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Compressed air dilemma

  1. Apr 17, 2009 #1
    ok guys here is the scenario:
    a moving car at an arbitrary speed carrying a cylinder of compressed air on the trunk. A car crashes into the rear of the car causing a fire mixed in with the leaking fuel from the gas tank. The tank ruptures on impact and releases the air..will this air make the explosion bigger and the fire worse?
     
  2. jcsd
  3. Apr 17, 2009 #2

    russ_watters

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    Well, the tank can explode like any pressurized vessel, the gas forcing its way out and turning the tank into shrapnel.

    But as far as the existing fire goes, it will have no positive effect and may even blow it out, the way you blow out a candle.
     
  4. Apr 17, 2009 #3
    I can imagine a different scenario where the expanding air suddenly freed from the cylinder atomizes the gasoline from the car creating the conditions for a fuel-air explosive.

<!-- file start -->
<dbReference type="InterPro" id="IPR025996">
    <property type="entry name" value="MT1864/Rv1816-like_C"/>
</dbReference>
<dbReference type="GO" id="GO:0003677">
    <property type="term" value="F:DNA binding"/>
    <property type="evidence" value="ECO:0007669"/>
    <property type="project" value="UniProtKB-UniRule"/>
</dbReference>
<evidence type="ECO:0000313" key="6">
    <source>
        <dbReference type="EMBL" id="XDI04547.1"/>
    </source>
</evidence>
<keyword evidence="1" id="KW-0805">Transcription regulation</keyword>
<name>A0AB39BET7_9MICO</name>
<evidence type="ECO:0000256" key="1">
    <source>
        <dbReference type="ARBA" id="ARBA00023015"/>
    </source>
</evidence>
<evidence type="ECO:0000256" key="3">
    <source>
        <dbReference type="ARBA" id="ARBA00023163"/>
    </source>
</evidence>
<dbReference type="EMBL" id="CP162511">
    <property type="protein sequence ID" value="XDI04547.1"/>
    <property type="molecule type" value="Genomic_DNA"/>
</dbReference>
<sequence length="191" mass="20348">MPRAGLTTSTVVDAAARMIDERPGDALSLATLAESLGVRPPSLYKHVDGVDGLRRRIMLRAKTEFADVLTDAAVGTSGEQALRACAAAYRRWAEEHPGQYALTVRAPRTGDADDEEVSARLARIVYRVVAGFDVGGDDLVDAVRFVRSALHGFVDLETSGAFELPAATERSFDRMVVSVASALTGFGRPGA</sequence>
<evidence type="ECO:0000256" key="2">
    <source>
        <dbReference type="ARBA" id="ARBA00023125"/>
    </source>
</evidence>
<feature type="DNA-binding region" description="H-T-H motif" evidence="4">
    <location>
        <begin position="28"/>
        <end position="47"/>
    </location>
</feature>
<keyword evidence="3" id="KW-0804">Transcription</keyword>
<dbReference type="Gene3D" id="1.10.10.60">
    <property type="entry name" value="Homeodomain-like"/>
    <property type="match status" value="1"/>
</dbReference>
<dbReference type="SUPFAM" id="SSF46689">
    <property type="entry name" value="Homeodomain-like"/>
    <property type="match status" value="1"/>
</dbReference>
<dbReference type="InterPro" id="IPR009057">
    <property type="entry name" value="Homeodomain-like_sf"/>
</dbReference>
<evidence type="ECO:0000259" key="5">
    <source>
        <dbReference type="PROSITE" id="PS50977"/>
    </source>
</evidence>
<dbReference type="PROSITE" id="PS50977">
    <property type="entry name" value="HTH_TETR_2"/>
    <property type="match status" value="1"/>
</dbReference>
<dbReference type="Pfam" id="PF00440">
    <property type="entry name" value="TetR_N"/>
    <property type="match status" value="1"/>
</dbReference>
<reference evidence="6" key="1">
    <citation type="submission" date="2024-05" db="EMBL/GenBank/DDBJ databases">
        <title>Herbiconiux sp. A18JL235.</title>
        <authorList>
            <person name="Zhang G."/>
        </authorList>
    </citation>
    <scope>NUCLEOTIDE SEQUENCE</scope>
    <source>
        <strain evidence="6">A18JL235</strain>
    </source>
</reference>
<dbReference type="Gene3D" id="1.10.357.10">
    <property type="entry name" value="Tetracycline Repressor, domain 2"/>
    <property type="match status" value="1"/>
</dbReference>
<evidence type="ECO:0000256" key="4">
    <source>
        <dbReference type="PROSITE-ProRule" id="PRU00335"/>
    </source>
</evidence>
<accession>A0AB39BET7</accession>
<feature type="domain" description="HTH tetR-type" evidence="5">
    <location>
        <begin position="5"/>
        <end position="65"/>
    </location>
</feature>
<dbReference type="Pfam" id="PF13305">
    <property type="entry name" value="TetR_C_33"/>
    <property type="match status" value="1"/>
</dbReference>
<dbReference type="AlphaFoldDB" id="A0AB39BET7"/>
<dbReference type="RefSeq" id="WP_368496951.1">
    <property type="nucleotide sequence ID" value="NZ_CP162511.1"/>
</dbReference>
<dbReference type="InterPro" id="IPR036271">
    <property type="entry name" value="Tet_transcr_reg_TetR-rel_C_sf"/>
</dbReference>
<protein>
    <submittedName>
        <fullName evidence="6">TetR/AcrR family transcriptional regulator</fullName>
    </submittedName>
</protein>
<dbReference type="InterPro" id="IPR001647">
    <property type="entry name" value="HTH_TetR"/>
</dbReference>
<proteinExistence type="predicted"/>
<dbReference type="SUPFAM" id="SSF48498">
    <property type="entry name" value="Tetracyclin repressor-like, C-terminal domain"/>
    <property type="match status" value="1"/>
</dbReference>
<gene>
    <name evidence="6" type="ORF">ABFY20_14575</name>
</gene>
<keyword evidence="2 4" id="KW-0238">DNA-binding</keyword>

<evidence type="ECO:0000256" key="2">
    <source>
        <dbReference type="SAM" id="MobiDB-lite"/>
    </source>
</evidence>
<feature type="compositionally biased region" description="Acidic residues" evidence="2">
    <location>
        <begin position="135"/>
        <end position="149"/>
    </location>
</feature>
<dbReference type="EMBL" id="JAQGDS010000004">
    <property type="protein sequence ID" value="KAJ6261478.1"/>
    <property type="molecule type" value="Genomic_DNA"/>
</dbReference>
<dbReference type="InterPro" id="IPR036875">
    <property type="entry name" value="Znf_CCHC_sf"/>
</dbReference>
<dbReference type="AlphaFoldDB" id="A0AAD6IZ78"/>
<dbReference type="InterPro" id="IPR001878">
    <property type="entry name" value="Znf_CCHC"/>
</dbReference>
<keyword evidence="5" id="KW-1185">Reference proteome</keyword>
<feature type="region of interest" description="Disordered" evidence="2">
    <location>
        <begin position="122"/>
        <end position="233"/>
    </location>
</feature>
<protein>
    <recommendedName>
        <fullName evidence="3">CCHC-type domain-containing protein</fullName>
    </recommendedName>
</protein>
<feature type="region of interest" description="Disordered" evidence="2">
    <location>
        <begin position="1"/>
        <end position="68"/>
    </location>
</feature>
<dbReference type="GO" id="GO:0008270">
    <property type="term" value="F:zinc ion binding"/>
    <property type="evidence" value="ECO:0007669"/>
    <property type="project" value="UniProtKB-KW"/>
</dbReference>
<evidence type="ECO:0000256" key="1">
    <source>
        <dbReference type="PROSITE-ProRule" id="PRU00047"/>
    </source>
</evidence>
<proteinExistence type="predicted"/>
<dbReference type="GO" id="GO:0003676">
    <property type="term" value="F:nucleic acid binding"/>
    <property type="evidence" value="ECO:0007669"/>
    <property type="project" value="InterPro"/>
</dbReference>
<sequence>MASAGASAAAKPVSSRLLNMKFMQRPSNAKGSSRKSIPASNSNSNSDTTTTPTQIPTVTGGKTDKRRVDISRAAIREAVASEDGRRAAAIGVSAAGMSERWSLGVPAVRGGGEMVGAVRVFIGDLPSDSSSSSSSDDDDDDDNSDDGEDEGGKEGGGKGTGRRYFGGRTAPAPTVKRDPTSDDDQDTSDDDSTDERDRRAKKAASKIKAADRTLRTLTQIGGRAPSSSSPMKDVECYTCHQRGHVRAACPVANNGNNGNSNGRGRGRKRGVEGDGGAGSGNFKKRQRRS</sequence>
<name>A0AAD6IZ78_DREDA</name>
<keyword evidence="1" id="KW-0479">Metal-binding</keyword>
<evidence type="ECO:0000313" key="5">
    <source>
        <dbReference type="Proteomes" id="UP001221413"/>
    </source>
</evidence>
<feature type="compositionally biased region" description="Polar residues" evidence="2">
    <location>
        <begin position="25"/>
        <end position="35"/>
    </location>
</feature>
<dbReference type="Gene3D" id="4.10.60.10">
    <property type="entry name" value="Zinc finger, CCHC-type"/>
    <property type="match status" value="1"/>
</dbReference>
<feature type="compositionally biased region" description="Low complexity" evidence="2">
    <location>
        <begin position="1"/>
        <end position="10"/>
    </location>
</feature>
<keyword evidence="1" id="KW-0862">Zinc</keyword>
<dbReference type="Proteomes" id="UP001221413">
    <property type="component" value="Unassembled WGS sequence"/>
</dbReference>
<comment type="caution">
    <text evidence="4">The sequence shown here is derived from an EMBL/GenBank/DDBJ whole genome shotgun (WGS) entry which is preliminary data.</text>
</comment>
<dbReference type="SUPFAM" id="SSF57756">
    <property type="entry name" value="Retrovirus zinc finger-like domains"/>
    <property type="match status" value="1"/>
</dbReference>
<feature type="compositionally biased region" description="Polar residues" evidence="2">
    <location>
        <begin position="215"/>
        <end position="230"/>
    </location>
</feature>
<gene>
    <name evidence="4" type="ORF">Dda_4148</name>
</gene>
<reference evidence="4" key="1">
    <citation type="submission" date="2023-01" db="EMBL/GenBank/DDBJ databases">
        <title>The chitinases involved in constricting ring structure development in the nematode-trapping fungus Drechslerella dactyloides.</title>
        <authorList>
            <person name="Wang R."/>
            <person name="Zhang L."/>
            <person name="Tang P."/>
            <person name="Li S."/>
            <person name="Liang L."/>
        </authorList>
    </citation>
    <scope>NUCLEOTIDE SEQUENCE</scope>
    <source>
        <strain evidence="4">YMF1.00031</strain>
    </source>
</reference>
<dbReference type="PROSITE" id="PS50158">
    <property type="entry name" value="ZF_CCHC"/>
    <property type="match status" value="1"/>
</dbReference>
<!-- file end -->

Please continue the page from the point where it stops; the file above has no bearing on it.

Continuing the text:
5. Apr 17, 2009 #4

    S_Happens

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    The scenario you give still has too many variables to give a simple and direct answer. Either situation could be plausible depending on how the vessel ruptures.

    Although a gasoline fire would be much harder to blow out than a candle, it is probably the most likely to happen given how the vessel is ruptured from a collision instead of overpressurization of the vessel itself.

    You would have to take into account the size of the fire when the vessel ruptures, how it ruptures (referring to how the escaping pressurized air is directed in relation to the fire and the size of the rupture vs pressure in the vessel), if the rupture causes shrapnel that can be affect the fire, etc. All this makes it, IMO, and poor problem to try and answer directly.
     
  6. Apr 17, 2009 #5
    Try it. See what happens.
     
  7. Apr 18, 2009 #6

    Averagesupernova